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Posts tagged Poetry

Poetry – Write When Inspired and Enter Contests Inspite of Rejection

Poetry Inspiration

writing poetry, poetry contests, rejection

Poetry Inspiration
(photo from

What inspires you to write poetry? Have you ever written a poem, entered it in a contest, and received a rejection?

Writing Poems and Entering Contests Means Facing Rejection

The poem “I Am Odd, I Am New” by an autistic boy expresses how most of us feel at times. We all have traits, quirks, or some aspect of ourselves that we wish we didn’t have. Become the best that you can be by using your knowledge and strengths. Learn the knack READ MORE »

Gardening Inspiration and Poetry

Flowers in Sinks

Herb Sink Gardening

April has been an interesting month for me because of dealing with vertigo. It’s been a new experience. Extreme spinning happens at hearing acute noises, seeing movements, or just sitting in a chair. One thing that has helped, however, is simply watering the garden, planting seeds, or pulling weeds. Every chance, whether twenty to thirty minutes or an hour spent in the garden, is a wonderful relief from vertigo episodes that last for hours or a whole day.

Spending time in the garden is the thing I like most about spring. Planting flowers, herbs and vegetables inspires the soul. Not only is it therapeutic. It’s an excellent way to get physical exercise.

Basil, pepper, and tomato plants were planted early this month. Seeds I’ve planted so far include beets, broccoli, chives, cilantro, dill, carrots, okra, peas and nasturtiums. Herbs such as lavender, lemon balm, lovage, mint and rosemary are already growing fast in my garden. Kitchen gardens are handy to grow. When cooking up a vegetable or marinating chicken, you just step outside the kitchen door, snip off a handful of herbs, rinse them and add to whatever you’re cooking.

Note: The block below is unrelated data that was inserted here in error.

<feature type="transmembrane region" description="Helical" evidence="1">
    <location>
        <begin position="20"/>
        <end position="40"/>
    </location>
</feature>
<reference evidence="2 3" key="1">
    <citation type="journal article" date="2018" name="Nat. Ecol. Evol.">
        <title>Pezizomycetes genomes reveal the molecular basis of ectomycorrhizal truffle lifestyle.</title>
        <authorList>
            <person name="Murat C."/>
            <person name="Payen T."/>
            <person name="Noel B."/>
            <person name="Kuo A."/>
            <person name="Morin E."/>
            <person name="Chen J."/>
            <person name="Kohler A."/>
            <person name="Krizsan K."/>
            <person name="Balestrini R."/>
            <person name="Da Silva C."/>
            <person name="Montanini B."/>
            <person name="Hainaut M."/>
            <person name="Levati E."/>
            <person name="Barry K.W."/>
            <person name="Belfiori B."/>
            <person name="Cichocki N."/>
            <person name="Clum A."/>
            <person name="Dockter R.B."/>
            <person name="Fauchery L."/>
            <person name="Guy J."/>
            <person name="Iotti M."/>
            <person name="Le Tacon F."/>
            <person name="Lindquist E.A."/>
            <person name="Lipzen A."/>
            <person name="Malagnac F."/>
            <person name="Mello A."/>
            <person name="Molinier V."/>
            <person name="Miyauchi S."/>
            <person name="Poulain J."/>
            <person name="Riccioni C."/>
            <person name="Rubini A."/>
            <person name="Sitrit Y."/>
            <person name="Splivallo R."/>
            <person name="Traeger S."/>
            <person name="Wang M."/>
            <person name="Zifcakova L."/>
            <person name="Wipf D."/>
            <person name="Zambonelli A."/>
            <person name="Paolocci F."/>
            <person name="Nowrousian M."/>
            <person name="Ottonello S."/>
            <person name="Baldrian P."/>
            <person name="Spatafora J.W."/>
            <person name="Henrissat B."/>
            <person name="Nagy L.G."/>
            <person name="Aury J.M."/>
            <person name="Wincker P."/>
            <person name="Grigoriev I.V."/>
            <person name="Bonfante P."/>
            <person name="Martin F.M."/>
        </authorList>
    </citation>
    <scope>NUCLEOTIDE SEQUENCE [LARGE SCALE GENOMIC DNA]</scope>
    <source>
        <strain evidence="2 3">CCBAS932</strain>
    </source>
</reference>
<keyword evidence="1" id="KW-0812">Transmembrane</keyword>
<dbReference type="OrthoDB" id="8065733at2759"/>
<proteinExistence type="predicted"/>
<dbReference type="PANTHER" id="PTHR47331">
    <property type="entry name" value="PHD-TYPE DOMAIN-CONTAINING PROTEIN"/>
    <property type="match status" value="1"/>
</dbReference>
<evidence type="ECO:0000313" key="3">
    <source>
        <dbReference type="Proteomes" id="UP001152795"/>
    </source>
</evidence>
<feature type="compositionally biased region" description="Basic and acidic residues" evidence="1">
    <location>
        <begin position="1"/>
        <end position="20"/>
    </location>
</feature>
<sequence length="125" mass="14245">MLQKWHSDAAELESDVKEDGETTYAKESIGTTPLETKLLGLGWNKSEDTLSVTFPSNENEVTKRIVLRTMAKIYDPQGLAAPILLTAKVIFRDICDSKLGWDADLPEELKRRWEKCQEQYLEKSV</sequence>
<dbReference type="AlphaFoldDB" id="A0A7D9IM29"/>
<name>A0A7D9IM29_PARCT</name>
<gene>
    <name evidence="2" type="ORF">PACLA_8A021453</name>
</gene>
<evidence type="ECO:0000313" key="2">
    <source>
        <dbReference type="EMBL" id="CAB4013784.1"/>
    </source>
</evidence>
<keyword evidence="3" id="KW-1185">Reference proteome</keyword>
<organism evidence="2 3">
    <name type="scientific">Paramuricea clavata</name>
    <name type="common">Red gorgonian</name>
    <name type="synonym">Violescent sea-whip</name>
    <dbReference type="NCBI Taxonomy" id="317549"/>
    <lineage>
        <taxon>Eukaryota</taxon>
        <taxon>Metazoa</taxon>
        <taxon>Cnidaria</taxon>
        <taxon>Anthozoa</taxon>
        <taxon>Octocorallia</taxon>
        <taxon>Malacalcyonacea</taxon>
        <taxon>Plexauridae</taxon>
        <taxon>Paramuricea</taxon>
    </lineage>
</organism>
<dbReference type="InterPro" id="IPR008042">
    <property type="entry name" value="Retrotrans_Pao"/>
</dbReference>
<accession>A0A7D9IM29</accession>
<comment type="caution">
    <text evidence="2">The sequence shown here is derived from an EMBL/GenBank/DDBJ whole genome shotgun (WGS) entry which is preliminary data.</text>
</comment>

April is National Poetry Month, and is hosting a poetry contest on the theme of “Place”. Co-hosting this contest is Poet Mary Langer Thompson, author of “Poems in Water”.

Inspire us with your own garden poetry. Why not write a poem about your favorite flowers and herb or vegetable garden? Write about your memories of your mother’s or grandmother’s garden.

Tomorrow is the deadline for submitting poems. Poems submitted for the contest will be considered for publishing on The contest details are listed on our High Desert Events page. Find out more by reading Poet Mary Langer Thompson’s “April is Poetry Month” blog post published April 1, 2015.

Since I love gardens, I can’t wait to read any gardening poems that come in for the contest. Hurry and submit your poems. You have until 11:59 pm, Monday, April 20, 2015 to email us your contest submissions. Don’t forget to read the details listed on our site, then email the poems to

One more thing about the contest – it’s FREE to enter! Not only that, we’re giving prizes to the winners. It’s our way of saying thank you for the comments you give us and for reading our blog.


By Guest Blogger Mary Thompson



Poetry Contests

            The poetry you write and like will be viewed subjectively. For example, some people love only rhymed poetry, and some prefer modern or free verse that doesn’t rhyme. For either, what judges look for is a poem that is crafted and original. For instance, if you rhyme, are your ending words conventional or what you see and hear in music all the time (love, above, dove)? Remember, music can hide what is common, while plain words cannot. Do the lines flow naturally or does the rhyme seem forced?

            When I want to rhyme, I feel more comfortable with a traditional form, like the sonnet. Here’s the beginning of one I wrote after September 11th, “The Waste Land Revisited”:


Mr. Eliot, with all due respect,


April is no longer the cruelest month.


It’s September that we will recollect


As the time we created a new front,


Notice that “month” and “front” are not exact rhymes, but what is known as “slant” rhyme.


           How do we craft free verse, especially since it sometimes sounds like it came full blown out of the author’s head and so must be their first, inspired draft?  The best have been sculpted, returned to again and again after leaving the poem and coming back to it. Many have another poet read or critique their work. Here are five tips to consider:

  1. When I read it out loud, how does it sound? Does it flow?